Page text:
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THE BLOOD TRAIN

Western Pacific’s Bloodmobile on Rails Saved Countless Lives During the Korean War, and It May Be Back

T

he Western Pacific Railroad was famous for its Feather River Route, which wound through the Sierras to connect Oakland with Salt Lake City. Located along that historic route at the Western Pacific Rail Museum, in the scenic Plumas County town of Portola, is a unique railroad car that helped save the lives of countless GIs in the Korean War. The Charles O. Sweetwood rail car rolled across the western U.S. and collected over 25,000 pints of blood for This article is a project of the SSVMS Historical Committee and Museum. Research on the Sweetwood car and the history of blood collection was done by Kent Perryman, Ph.D and Bob LaPerriere, MD. This article is based on “A Higher Calling,” a wonderful history of the Charles O. Sweetwood car by Eugene Vicknair of the Western Pacific Railroad Museum that can be found at wplives.org. Assistance for the story came from the California State Railroad Museum. A special exhibit on railroad hospitals and doctors is featured through the end of the year at the SSVMS Museum of Medical History.

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Sierra Sacramento Valley Medicine

wounded GIs through a novel collaboration between Western Pacific and the American Red Cross. Sweetwood, an Elko, Nevada native, had re-enlisted in 1950 for his second stint in the U.S. Army and was sent to the Korean Conflict as a field medic in the 7th Cavalry Regiment. On September 8, 1950, Sweetwood was killed in action while helping wounded comrades under fire. A former carman for Western Pacific, Sweetwood was the first member of the WP family—and the first Nevadan—to be killed in Korea. He was awarded multiple honors, including the Purple Heart. During the height of the Korean conflict, Western Pacific’s public relations director, Gilbert Kneiss, began promoting a collaboration with the Red Cross to collect blood on a rolling rail car, according to the museum’s Eugene Vicknair. The Red Cross had become instrumental in providing aid for soldiers in WWI and was called upon to collect millions of pints of blood for the armed forces before the outbreak of the Second World War, just a few years after blood was first banked for transfusions in 1936. The rapid infusion of blood, which had been discovered as the key to treating shock, had become an essential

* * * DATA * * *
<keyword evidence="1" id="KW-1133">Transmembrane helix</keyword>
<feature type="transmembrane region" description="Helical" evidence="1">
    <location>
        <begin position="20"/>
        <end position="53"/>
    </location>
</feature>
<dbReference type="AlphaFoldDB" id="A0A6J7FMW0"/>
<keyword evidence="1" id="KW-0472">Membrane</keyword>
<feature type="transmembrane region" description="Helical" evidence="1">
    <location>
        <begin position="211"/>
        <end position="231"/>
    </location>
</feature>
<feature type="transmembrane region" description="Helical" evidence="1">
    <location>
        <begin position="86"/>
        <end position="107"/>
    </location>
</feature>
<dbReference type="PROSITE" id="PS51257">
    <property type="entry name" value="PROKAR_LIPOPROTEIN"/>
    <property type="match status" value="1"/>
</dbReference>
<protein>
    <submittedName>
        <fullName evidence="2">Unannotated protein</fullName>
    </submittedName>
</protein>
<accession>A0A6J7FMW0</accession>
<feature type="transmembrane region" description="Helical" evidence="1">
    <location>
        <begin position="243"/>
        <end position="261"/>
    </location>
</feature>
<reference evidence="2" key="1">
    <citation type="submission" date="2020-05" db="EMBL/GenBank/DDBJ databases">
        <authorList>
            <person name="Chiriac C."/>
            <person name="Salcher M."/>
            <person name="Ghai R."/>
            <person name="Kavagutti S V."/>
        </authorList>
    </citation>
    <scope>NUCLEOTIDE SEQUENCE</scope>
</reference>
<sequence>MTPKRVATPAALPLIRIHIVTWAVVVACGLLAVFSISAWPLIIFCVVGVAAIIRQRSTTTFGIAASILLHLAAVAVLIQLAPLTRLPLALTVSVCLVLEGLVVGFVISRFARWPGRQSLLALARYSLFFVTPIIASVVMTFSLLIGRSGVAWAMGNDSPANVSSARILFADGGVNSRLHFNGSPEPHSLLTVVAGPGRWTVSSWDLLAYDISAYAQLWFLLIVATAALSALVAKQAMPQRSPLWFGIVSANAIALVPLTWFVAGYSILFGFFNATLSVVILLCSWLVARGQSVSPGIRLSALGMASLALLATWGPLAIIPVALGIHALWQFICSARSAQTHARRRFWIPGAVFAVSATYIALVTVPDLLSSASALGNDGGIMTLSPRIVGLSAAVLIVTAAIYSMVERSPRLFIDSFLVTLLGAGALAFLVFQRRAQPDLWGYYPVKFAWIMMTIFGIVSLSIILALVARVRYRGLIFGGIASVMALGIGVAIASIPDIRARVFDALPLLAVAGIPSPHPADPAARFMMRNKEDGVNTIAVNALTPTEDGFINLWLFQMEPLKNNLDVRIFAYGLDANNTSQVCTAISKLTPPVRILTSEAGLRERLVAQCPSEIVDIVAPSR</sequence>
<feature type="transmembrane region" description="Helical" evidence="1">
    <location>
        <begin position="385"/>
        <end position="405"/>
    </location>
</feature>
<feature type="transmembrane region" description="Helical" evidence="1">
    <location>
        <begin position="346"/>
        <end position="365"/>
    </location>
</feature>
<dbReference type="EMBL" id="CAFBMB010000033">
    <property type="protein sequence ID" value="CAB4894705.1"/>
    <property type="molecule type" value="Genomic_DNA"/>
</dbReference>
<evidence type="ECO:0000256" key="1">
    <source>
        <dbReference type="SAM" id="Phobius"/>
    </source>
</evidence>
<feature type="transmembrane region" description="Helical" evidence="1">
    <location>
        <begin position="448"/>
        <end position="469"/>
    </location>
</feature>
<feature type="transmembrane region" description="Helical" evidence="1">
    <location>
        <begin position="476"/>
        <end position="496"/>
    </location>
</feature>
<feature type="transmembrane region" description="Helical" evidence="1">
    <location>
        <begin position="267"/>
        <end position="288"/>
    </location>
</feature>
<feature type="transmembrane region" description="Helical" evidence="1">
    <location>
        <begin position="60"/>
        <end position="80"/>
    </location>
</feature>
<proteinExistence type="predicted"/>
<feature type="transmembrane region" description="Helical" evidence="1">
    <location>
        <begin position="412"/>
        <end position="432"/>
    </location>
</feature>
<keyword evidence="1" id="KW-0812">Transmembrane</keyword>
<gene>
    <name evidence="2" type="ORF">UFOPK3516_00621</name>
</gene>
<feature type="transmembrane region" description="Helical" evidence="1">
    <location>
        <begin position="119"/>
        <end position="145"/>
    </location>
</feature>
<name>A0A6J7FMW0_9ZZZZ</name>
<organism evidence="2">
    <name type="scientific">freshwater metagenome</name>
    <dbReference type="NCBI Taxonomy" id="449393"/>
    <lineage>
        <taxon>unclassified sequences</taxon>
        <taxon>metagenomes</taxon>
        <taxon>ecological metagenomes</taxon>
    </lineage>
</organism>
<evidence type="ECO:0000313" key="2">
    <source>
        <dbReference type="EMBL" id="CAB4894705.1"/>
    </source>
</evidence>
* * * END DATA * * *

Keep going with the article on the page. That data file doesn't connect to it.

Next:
Profile for Sierra Sacramento Valley Medical Society

2019-Jul/Aug - SSV Medicine  

Sierra Sacramento Valley Medicine is the official journal of the Sierra Sacramento Valley Medical Society (SSVMS) and promotes the history,...

2019-Jul/Aug - SSV Medicine  

Sierra Sacramento Valley Medicine is the official journal of the Sierra Sacramento Valley Medical Society (SSVMS) and promotes the history,...